Just a few days before the summer solstice, the slowly setting sun gave light to the breath rising from the trees below.
Twenty minutes in the brambles, 15 minutes prep time and 45 minutes in the oven. The cobbler, with its lemon poppyseed top, was well worth the chigger bites and scratches earned wading into the blackberry patch.
They look cute with their big dark eyes and their wee tiny feet, but make no mistake, hummingbirds are ruthless when it comes to protecting “their” feeder. Normally, it’s Napoleon or some other dominant hummingbird who chases the others away, but this morning, a big red wasp had succeeded in turning the pecking order on its head. The wasp aggressively chased off every feathered rival, including Napoleon, at both feeding stations. The wasp met its match in the form of a flyswatter. It managed one comeback, but hasn’t been seen after a second strike.
While sipping our morning tea and coffee on the deck, rapt in the aerial battles of the hummingbird populations just inches away, this eastern bluebird gained the high ground — briefly.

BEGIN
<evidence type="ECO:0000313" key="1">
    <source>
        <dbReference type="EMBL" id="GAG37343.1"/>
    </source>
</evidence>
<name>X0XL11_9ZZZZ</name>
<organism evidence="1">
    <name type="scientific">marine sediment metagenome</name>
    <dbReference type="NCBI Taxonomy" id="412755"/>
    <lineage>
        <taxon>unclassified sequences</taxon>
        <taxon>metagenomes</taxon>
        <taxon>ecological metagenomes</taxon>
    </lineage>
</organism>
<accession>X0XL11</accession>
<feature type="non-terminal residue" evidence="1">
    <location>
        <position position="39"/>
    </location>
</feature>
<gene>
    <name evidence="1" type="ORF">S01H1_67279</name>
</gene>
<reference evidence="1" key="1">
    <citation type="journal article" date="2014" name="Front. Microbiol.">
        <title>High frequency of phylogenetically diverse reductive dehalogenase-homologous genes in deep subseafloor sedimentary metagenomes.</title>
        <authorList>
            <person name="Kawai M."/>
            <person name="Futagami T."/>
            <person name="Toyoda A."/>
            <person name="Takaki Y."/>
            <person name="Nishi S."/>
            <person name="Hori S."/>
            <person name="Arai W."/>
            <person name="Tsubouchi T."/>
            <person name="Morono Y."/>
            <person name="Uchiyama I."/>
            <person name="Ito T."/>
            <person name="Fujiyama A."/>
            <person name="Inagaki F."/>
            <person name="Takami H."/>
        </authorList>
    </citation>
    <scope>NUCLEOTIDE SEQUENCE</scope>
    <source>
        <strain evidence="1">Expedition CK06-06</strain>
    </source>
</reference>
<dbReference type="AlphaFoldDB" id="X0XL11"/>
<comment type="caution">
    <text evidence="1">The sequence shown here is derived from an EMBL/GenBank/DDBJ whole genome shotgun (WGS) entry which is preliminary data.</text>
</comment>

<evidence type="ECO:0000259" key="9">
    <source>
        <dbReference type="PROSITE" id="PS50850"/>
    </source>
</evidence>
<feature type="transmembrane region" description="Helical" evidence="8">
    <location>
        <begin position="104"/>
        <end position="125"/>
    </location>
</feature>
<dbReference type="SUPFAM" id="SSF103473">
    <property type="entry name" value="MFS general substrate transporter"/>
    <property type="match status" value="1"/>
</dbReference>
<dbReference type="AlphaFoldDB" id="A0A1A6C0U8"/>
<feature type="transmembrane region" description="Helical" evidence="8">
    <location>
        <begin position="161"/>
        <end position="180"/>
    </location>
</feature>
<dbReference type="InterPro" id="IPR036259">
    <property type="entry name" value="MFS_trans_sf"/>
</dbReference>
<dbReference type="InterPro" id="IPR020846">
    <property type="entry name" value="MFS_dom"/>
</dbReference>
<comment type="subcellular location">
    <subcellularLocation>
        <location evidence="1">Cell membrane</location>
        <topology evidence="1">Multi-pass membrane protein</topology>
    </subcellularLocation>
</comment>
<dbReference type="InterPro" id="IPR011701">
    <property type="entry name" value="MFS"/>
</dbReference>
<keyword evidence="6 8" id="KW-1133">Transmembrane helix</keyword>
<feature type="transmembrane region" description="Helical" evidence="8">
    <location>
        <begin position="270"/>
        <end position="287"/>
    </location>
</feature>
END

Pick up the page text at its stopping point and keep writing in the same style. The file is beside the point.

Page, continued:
Two random objects, a sprinkler and a wild grass seed panicle, united by two things: 1) they represent different facets of our current near-drought and 2) their graceful arc.
Derided as weeds in many places, thistles can be quite both brightly charming and an effective biological weapon of sorts.
The Scots adopted the thistle as a national symbol in the 13th century thanks to the role they played in thwarting a Viking attack. As the story goes, a party of raiding Norsemen removed their shoes, hoping to launch a silent attack on the sleeping Scots. Running aground on the land urchins, the Norsemen’s howls awoke the Scots, who defeated them.
With summer solstice just around the corner, corn should be getting ready to tassel. Never having grown corn before, thought this year, we’d toss a few seeds in the ground and make a go of it. The corn came up, and while it’s certainly not high as an elephant’s eye, it may struggle to knee high by the Fourth of July. That’s provided that that the rich variety of grasshoppers and hungry deer don’t get to it first. A look at our corn as of June 18:
The local lizards enjoy the warm sunny days and the warm bricks and rocks of the Arkansas Ouachitas.
Summer’s pop-up thunderstorms can be spectacular, whether you’re under the cloud watching its power or scores of miles away watching the cloud expand and evolve with convection and eventual dissipation. This June 15 storm was apparently a favorite for photographers. KARK had many viewer photos of this storm from different parts of Arkansas.
Fire takes many forms, interpreted many ways.